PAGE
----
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3 Ways to Protect Your Personal Information Online

By Rose Haywood

You put more personal information online than you may think and you may be doing that unintentionally. Signing up for a contest, shopping online for the holidays, and online banking can create easy avenues for hackers to get the details they need about your online ID.

With so many companies and services moving to online-only mediums, it’s hard not to put some of your information out there to get the services you need.

Here are three easy-to-follow rules that can help safeguard your ID and personal information from prying eyes.

1) Avoid free Wi-Fi

You can get a wireless connection to the Internet almost anywhere these days. But don’t be fooled by the convenience of free Internet access. Open Wi-Fi networks make it easy for hackers to gain access to your computer – and ultimately, your private information.

Play it safe when you’re at the airport, bookstore or coffee shop – locations that typically offer customers access to their Wi-Fi network for free. It’s far better to wait until you’re on your secure home network than risk being hacked while you’re out and about.

If you find yourself in a jam and need to get on a Wi-Fi network that isn’t secure, here are a few tips to protect yourself:

     Don’t log into websites that have personal information – especially bank accounts

     Log out of an account after you have completed your task. Keep in mind that closing your browser doesn’t always log you out of an account.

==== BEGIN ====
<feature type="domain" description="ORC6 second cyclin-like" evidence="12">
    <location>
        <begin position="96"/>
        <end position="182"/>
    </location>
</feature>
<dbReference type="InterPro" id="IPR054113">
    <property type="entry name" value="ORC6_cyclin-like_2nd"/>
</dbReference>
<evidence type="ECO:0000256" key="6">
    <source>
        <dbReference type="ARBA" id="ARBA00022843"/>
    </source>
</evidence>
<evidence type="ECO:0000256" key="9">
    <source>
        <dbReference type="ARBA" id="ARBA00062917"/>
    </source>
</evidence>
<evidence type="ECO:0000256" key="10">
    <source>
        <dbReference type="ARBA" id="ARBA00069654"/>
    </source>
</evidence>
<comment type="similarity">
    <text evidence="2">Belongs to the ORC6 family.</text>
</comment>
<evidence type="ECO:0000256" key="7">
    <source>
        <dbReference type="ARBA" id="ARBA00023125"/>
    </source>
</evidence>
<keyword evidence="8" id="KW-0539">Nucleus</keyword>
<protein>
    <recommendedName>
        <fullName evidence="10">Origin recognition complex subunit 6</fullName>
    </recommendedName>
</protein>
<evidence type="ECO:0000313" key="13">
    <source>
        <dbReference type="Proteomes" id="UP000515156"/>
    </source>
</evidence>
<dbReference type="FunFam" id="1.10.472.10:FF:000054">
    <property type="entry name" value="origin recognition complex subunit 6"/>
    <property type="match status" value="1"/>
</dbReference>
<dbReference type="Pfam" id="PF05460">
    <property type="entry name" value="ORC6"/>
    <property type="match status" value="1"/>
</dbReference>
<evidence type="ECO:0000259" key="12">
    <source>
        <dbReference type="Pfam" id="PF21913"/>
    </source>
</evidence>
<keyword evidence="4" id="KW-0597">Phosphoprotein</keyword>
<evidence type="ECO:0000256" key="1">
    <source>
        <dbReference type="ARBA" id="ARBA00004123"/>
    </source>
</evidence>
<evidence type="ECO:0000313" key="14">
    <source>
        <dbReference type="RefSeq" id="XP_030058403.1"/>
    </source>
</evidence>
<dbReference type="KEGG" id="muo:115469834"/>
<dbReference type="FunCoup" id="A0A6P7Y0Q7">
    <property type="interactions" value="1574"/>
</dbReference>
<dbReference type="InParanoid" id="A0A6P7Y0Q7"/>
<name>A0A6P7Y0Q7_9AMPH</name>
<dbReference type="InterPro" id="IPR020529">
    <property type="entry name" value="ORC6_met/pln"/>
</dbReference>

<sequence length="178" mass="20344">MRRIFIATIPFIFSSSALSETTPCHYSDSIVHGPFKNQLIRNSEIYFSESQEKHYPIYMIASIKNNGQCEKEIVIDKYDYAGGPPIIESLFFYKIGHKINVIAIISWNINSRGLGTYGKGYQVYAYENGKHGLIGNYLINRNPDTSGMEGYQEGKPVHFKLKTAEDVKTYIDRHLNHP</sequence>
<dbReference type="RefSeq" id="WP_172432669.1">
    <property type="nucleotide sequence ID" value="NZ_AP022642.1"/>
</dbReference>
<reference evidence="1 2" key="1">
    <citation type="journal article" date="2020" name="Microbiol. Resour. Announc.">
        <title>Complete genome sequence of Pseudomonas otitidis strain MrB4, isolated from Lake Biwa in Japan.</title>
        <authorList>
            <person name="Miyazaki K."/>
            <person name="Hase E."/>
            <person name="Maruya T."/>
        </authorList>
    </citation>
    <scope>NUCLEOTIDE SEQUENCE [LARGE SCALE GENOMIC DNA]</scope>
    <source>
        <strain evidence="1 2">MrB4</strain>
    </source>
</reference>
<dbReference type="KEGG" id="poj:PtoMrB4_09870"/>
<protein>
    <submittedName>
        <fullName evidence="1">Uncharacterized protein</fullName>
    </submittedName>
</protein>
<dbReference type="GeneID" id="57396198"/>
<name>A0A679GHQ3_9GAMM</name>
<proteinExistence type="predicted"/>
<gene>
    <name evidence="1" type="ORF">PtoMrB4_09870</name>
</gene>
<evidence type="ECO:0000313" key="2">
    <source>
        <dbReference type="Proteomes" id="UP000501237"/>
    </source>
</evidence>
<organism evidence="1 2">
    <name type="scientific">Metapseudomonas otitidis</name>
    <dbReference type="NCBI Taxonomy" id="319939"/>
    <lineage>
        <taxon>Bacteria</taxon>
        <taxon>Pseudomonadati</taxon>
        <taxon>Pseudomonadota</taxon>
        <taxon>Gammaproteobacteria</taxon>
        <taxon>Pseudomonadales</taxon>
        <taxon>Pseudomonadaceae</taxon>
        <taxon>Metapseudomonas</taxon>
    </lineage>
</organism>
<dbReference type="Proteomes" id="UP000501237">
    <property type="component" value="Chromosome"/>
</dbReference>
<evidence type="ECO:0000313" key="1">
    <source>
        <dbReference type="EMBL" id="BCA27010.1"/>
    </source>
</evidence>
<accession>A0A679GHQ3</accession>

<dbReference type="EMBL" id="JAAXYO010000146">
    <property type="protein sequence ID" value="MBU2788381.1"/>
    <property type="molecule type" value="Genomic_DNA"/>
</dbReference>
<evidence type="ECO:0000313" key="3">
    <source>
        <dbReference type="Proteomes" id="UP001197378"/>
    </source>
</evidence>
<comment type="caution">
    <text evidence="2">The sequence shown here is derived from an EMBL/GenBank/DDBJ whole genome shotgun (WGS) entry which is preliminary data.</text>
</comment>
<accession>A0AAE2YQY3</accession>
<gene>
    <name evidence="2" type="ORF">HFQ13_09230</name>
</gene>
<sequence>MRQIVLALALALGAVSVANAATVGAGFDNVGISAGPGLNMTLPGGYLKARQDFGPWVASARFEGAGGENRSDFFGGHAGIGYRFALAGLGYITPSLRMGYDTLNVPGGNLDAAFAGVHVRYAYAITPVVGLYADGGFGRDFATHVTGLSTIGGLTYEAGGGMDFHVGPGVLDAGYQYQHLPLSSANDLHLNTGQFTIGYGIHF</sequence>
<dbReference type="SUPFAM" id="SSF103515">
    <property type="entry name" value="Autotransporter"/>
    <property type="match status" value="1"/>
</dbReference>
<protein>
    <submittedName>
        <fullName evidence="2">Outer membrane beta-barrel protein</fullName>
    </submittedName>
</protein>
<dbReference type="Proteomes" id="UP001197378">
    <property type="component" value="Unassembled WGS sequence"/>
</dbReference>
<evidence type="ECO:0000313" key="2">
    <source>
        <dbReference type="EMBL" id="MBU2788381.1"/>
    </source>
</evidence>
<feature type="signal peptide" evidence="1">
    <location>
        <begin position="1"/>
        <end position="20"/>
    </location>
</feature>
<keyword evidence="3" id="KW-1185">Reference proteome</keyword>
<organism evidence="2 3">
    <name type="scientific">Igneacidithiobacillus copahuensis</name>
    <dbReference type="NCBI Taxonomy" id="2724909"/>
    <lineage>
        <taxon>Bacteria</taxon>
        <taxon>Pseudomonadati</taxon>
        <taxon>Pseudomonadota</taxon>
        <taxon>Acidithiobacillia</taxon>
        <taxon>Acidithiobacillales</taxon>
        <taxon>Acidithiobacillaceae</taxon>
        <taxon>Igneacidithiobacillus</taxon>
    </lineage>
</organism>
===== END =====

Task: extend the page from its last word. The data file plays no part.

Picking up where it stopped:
     Download a browser extension to block someone trying to access your information. HTTPS Everywhere is a popular Chrome extension. For Firefox users, Ghostery is a popular add-on to block anyone tracking you online.

2) Be cautious when banking online

Online banking has become an everyday occurrence. And to the banks’ credit, they do keep a fairly tight control over their servers and security networks. However, hackers have been able to breach their security before, and banks haven’t been much help in explaining DDoS (distributed denial of service) to their customers. If you’ve ever been unable to access your online account, the chances are high it’s because of a DDoS – essentially when multiple hackers send too much traffic to a site and shut it down for actual consumers.

Not only can this experience cause frustration, it also is a warning that your account information could be compromised and that hackers are phishing for your information. Always remember that banks will never email you asking for you to verify your log-in or password. Should you ever receive a pop-up message or email asking for this type of sensitive information, contact your bank immediately to report the attempted phishing.

3) Keep your operating system and malware protection up to date

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